How to Write Secretly

These snippets are from a charming little pamphlet entitled A New BOOK of Knowledge, written anonymously, and printed in 1697. A sort of proto-Mrs Beeton, the selected household advice runs from drawing out splinters, to how to write your name on a knife. What follows are some of the more intriguing entries:

How to Write Secretly: Take Alum, and beat it into a Pouder; then put some into a Sawcer of clean Water, till it dissolve: write with this, and dry it by the fire; so you may dispose of it how you please: but when you would read it, wet the Paper in clean Water, and it will appear of a Blewish Colour. There are divers ways of Writing privately, as with the Juice of Limons or Onions; but this exceeds all in my opinion, by reason the others may be seen before the Light, when dry; but this may not, if thoroughly dry.

To help a Chimney that is dangerously on Fire: Let two or three Persons take a Blanket or Coverlet, and hold it close to the Mouth of the Chimney that no Air may enter, and with a close Board, cover the Top of the Chimney; and the Fire, for want of Air, will soon be Extinguished.

Turkies will become very Fat in a short time, and prosper exceedingly, with bruised Acorns.

To keep Apparel, Hangings &c. from Moths: Brush them several times in the Year with a Brush made of Wormwood Tops, and you may rub them with Wormwood, especially when you discern Moths to haunt amongst the Hangings.

An Ointment to kill the ITCH: Take a pennyworth of Black Soap, and a pennyworth of Boars-grease, beat them together in Water, and anoint therewith when it itcheth.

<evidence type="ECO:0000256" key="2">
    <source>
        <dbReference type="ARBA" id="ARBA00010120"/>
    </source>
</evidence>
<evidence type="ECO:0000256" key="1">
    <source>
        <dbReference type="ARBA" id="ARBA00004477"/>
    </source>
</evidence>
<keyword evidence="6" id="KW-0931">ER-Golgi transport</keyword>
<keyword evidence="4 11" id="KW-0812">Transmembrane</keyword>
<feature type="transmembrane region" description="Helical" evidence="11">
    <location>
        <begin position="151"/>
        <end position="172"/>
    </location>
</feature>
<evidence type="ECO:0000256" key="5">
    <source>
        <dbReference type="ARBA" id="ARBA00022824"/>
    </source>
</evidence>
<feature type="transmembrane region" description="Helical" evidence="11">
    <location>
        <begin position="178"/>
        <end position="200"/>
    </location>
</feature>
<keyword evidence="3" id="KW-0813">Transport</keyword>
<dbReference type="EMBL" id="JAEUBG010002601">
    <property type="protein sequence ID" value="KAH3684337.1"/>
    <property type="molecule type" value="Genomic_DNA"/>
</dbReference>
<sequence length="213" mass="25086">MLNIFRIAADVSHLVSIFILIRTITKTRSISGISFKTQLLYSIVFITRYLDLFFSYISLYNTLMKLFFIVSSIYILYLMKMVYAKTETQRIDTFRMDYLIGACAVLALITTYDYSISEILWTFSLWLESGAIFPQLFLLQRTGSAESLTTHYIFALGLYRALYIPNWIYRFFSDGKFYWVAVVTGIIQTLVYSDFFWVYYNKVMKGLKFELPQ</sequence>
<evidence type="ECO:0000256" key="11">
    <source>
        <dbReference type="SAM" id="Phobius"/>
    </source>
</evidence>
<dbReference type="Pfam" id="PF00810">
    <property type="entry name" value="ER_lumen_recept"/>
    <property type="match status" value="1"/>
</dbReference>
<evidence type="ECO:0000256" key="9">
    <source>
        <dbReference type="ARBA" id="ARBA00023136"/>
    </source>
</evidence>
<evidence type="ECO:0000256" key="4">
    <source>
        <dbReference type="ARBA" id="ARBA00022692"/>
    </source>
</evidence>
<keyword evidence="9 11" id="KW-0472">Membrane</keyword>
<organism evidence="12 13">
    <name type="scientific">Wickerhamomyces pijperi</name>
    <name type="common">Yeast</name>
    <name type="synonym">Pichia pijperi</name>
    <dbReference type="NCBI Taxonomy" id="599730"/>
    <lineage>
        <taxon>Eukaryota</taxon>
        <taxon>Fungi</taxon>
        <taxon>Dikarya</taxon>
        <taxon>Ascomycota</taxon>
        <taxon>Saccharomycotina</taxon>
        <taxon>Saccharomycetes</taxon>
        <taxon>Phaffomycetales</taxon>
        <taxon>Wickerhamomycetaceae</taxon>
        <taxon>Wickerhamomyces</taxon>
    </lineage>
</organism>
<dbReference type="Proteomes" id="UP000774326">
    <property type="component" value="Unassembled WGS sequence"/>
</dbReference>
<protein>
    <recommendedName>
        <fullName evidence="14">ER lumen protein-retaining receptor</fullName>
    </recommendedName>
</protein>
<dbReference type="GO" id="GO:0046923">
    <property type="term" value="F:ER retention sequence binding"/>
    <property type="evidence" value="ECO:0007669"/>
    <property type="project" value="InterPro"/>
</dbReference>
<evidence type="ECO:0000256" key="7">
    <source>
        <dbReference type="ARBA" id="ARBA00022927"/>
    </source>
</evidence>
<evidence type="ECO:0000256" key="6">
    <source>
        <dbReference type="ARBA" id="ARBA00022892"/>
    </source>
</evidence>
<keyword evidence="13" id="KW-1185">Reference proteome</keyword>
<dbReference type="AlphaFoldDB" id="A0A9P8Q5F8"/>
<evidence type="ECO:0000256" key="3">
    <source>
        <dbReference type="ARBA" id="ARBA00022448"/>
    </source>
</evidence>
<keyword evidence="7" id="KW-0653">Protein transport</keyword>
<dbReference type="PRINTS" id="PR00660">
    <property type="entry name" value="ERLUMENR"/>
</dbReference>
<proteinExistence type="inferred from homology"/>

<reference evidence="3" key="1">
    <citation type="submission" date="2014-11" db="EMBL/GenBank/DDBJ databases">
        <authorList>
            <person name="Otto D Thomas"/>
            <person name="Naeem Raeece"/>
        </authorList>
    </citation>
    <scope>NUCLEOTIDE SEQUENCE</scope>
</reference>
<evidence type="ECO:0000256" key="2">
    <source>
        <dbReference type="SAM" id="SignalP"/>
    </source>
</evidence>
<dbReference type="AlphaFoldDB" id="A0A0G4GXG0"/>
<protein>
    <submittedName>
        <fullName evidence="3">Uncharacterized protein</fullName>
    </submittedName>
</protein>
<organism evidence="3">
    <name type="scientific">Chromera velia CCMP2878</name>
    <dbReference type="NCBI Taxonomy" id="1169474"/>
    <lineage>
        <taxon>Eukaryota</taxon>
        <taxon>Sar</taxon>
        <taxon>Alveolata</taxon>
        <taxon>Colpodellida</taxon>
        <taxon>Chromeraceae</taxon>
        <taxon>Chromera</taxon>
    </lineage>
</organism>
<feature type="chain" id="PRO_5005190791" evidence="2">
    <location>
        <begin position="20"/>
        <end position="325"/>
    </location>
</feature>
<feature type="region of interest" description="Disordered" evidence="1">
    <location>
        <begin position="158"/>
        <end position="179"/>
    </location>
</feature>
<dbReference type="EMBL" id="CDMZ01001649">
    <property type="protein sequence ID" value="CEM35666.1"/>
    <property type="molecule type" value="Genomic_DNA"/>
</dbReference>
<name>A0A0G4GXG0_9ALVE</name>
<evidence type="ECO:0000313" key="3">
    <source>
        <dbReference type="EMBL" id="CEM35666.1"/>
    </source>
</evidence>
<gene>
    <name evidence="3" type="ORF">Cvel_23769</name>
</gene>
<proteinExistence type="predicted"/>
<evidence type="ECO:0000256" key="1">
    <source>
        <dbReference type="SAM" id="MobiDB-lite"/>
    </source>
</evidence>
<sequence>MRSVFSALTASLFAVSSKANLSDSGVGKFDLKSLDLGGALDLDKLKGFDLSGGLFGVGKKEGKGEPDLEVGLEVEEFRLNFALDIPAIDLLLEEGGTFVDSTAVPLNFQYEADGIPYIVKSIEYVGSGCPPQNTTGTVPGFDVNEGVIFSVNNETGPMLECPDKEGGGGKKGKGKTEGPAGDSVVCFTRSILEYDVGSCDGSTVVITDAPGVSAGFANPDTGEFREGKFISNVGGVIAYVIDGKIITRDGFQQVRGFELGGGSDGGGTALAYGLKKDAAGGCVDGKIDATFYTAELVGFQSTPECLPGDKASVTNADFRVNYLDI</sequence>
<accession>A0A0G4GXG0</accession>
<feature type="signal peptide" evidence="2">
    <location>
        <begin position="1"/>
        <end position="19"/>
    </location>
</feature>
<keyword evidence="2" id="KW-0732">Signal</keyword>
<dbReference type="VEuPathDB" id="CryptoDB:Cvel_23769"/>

To destroy Caterpillars: Besmear all the bottom of the Tree with Tar, then get a great store of Ants; put them into a Bag, and draw the same with a Cord unto the Tree, and let it hang there, so that it touch the Body of the Tree; and the Ants being prevented to go from the Tree by reason of the Tar, will want for Food, eat and destroy the Caterpillars, without hurting any of the Fruit or Leaves.

To take Fish: Set a Candle in a piece of Cork, as even as may be with the Water, which will stupify and attract the Fishes to it, so that with a little Hoop Not, upon the end of a Cane or Staff, you may take them with much facility.

To get Ink-Spots out of Linnen: Lay it in Urine immediately after the Ink has dropped on it, and there let it lye all night, and the next day wash it out again; and in so doing two or three times, you will find the Spots and Stains quite out.

To catch CROWS: Take white Pease, steep them eight or nine days in the Gall of an Ox, and lay them in some place where they use to come.

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2 Comments

  • January 18, 2010 - 3:45 pm | Permalink

    Thanks for the comment. Intriguing details aren’t they. We need never fear an invasion of moths haunting our hangings again.

  • January 18, 2010 - 12:27 pm | Permalink

    A most interesting post. I’ve spent many a happy hour at the British Library, copying out cures and household remedies similar to those you have listed. Who knows, I might even get around to blogging about them myself one day!

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